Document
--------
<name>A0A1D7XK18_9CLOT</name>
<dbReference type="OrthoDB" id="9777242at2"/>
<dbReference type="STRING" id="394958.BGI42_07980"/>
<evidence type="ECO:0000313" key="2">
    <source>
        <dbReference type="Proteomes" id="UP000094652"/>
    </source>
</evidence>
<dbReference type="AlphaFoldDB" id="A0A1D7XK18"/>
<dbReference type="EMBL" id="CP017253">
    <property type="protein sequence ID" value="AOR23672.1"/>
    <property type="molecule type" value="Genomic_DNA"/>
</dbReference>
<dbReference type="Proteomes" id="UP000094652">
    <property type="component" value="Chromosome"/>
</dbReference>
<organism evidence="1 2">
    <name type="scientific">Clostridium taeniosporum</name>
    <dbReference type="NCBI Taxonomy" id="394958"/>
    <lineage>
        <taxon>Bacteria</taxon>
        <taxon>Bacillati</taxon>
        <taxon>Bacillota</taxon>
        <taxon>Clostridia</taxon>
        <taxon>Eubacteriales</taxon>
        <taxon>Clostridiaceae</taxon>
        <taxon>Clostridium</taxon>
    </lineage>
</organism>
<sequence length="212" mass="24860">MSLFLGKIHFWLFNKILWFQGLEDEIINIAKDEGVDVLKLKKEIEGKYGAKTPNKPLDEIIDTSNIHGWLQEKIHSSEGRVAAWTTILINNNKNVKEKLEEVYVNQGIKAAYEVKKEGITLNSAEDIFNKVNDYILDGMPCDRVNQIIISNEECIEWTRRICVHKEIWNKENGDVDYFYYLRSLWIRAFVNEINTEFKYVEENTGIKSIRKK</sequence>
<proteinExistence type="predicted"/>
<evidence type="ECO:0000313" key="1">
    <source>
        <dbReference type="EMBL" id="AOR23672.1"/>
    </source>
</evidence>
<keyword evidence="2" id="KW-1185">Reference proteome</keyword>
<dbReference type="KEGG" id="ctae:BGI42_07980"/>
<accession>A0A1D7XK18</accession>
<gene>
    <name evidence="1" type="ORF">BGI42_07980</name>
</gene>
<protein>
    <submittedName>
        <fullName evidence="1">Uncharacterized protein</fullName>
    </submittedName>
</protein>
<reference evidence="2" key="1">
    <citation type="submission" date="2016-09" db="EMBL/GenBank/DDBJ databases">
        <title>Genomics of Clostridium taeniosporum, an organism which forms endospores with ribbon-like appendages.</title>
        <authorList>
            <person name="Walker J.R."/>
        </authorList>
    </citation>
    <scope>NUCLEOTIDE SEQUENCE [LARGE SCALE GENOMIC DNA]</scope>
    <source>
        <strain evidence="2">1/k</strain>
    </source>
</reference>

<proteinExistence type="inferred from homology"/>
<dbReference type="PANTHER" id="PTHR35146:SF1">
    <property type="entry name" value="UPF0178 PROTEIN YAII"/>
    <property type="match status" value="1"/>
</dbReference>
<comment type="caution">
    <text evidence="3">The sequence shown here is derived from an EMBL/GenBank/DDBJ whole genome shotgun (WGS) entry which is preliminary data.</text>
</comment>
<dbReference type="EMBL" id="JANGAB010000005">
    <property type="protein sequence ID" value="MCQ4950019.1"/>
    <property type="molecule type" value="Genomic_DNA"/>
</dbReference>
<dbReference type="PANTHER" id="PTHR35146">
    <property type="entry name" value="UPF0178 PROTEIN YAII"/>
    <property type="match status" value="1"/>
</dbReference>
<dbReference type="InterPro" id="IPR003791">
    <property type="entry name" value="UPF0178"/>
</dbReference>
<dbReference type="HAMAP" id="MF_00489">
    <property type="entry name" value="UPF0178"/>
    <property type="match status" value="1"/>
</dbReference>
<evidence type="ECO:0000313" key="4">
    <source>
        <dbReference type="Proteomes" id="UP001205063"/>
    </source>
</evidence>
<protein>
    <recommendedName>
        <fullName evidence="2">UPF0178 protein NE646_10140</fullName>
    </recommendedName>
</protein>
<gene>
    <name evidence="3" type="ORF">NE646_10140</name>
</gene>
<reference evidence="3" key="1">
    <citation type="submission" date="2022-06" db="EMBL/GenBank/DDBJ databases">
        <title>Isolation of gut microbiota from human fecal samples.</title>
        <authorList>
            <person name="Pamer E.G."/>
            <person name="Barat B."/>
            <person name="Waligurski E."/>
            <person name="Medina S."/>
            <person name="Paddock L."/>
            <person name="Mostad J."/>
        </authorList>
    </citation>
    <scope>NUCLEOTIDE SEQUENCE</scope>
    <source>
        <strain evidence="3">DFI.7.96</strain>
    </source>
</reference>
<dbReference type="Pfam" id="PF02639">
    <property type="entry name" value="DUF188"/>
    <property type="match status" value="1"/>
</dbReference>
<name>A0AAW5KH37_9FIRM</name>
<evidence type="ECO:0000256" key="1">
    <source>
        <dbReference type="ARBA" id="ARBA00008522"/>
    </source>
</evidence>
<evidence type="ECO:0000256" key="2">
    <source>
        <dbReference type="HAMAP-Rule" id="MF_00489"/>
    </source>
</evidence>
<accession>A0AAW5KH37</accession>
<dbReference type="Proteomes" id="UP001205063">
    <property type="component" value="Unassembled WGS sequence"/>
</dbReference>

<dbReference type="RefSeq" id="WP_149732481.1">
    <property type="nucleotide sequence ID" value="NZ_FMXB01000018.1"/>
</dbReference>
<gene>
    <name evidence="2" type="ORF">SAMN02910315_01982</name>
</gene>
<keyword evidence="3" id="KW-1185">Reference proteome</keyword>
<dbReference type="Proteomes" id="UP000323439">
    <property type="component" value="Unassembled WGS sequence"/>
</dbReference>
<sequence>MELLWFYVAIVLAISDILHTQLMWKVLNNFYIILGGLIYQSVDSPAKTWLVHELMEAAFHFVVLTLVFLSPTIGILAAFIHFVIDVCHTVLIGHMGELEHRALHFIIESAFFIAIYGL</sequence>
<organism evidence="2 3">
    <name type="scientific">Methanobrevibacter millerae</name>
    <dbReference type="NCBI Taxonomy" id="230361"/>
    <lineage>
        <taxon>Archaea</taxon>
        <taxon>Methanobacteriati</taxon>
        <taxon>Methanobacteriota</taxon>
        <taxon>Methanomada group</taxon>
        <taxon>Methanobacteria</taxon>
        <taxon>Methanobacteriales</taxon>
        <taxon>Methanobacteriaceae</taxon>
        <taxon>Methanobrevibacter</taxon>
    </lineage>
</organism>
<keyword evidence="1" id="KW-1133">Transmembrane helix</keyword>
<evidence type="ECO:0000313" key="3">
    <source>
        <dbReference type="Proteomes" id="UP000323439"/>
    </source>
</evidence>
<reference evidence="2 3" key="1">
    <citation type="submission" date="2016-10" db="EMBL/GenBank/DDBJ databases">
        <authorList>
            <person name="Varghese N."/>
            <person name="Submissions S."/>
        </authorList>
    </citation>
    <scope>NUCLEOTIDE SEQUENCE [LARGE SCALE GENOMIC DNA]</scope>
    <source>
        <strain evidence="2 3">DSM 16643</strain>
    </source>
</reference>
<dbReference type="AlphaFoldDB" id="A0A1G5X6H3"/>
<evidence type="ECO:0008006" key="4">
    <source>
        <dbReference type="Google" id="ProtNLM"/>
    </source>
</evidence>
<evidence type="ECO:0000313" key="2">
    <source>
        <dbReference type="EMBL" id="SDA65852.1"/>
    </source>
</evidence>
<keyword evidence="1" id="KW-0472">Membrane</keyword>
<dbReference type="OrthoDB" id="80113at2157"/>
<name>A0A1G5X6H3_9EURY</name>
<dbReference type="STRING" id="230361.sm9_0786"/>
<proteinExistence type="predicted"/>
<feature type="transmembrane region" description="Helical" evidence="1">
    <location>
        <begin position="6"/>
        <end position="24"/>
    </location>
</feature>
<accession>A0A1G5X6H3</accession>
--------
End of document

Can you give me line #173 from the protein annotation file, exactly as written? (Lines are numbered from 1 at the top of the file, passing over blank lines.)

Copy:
    </source>